Shared Values Initiative

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A print flier created for the Council of American Muslims for Understanding, a press relations front group created and funded by the US State Department.

The Shared Values Initiative was a public relations campaign created by the U.S. State Department and directed by Charlotte Beers, a former Madison Avenue advertising executive, to persuade viewers to be more aware, open and accepting of America by dispelling myths about the treatment of Muslims.[1] The propaganda campaign was launched soon after September 11, 2001 and was intended to sell a “new” America to Muslims around the world by showing that American Muslims were living happily and freely in America without persecution. Although initially thought to be a success by the U.S. Government and Charlotte Beers’ team, the $15 million initiative was regarded as a failure.[2][3]

Phases of the Shared Values Initiative[edit]

The campaign was divided in phases; the first of which consisted of five mini-documentaries for television, radio, and print with shared values messages for key Muslim countries.[4] The videos feature “Real Muslim Americans,” participating in their daily activities, all the while providing a soundtrack intended to evoke a certain emotion in the viewer that establishes credibility for a skeptical Muslim audience.[5] $5 million of commercial airtime was purchased with the consent of the government in carefully considered Middle Eastern and Asian countries during Ramadan. Other phases of the Shared Values Initiative included speaking tours throughout Kuwait, Lebanon, Jordan, and Indonesia.[6] Although speaking tours were allowed in these countries, government-run television channels in Egypt, Lebanon, and Jordan refused to run the ads.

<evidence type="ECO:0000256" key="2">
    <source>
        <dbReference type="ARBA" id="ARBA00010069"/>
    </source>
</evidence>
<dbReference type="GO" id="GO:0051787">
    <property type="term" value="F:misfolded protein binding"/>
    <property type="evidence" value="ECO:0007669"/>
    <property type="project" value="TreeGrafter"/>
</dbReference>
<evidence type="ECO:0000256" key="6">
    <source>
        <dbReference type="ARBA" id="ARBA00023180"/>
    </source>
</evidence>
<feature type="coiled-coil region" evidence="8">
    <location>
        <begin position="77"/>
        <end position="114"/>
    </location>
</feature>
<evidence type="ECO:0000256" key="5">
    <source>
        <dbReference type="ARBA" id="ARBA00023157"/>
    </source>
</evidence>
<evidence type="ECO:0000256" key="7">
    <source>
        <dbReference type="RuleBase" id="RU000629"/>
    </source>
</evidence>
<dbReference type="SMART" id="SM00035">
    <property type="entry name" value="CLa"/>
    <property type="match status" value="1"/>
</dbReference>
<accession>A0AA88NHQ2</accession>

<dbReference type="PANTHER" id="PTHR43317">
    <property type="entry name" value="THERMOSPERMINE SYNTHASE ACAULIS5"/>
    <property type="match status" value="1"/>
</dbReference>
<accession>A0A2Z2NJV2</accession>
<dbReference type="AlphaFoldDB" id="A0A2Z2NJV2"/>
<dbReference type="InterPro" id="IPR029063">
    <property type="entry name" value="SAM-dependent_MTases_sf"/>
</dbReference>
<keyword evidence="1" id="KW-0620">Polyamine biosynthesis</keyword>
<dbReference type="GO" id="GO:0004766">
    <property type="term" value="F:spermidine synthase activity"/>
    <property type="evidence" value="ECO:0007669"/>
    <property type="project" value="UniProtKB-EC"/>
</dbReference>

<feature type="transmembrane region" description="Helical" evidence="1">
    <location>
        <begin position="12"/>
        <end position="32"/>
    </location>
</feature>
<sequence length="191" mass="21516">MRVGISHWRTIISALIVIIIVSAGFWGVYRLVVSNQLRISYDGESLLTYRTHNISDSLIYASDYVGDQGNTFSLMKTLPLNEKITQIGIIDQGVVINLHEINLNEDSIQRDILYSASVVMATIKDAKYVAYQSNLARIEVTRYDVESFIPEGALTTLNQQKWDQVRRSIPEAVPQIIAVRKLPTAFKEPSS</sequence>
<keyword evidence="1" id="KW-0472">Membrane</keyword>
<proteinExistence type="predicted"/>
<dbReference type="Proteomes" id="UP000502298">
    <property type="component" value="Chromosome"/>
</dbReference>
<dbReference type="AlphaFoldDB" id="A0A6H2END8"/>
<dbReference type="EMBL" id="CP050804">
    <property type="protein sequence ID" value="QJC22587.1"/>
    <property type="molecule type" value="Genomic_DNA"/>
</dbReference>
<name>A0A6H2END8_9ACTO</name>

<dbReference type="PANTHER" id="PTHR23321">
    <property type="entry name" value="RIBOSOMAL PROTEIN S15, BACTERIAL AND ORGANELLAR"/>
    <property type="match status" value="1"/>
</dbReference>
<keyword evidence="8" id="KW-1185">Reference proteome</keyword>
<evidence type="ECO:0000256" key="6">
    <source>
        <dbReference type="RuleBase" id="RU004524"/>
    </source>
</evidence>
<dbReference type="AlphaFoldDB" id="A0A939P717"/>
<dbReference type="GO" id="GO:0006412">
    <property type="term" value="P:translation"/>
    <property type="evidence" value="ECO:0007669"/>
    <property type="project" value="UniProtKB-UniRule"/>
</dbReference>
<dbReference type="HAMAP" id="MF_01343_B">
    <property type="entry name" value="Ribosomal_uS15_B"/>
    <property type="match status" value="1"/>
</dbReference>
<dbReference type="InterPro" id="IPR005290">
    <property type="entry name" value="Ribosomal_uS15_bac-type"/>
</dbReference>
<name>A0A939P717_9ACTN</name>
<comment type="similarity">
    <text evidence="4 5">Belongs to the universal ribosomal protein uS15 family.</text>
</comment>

The campaign also created a promotional website, www.opendialogue.com, that claimed to feature genuine thoughts and stories from Muslim Americans living as immigrants. The website encouraged users to share their own stories with an entry form, although it appears no user-generated stories were ever shared.[7]

CAMU (Council of American Muslims for Understanding)[edit]

Each video in the Shared Values Initiative ended with the tag line “Presented by the Council of American Muslims for Understanding… and the American people,” however, very few Americans knew anything about the campaign: CAMU was a “third party authenticity”—a public relations front group funded by the U.S. State Department specifically for this initiative.[2] It was created in April, 2002 by Malik Hasan, chairman of CAMU, who admits that the idea came from the State Department.[8]

Failure of the Shared Values Initiative[edit]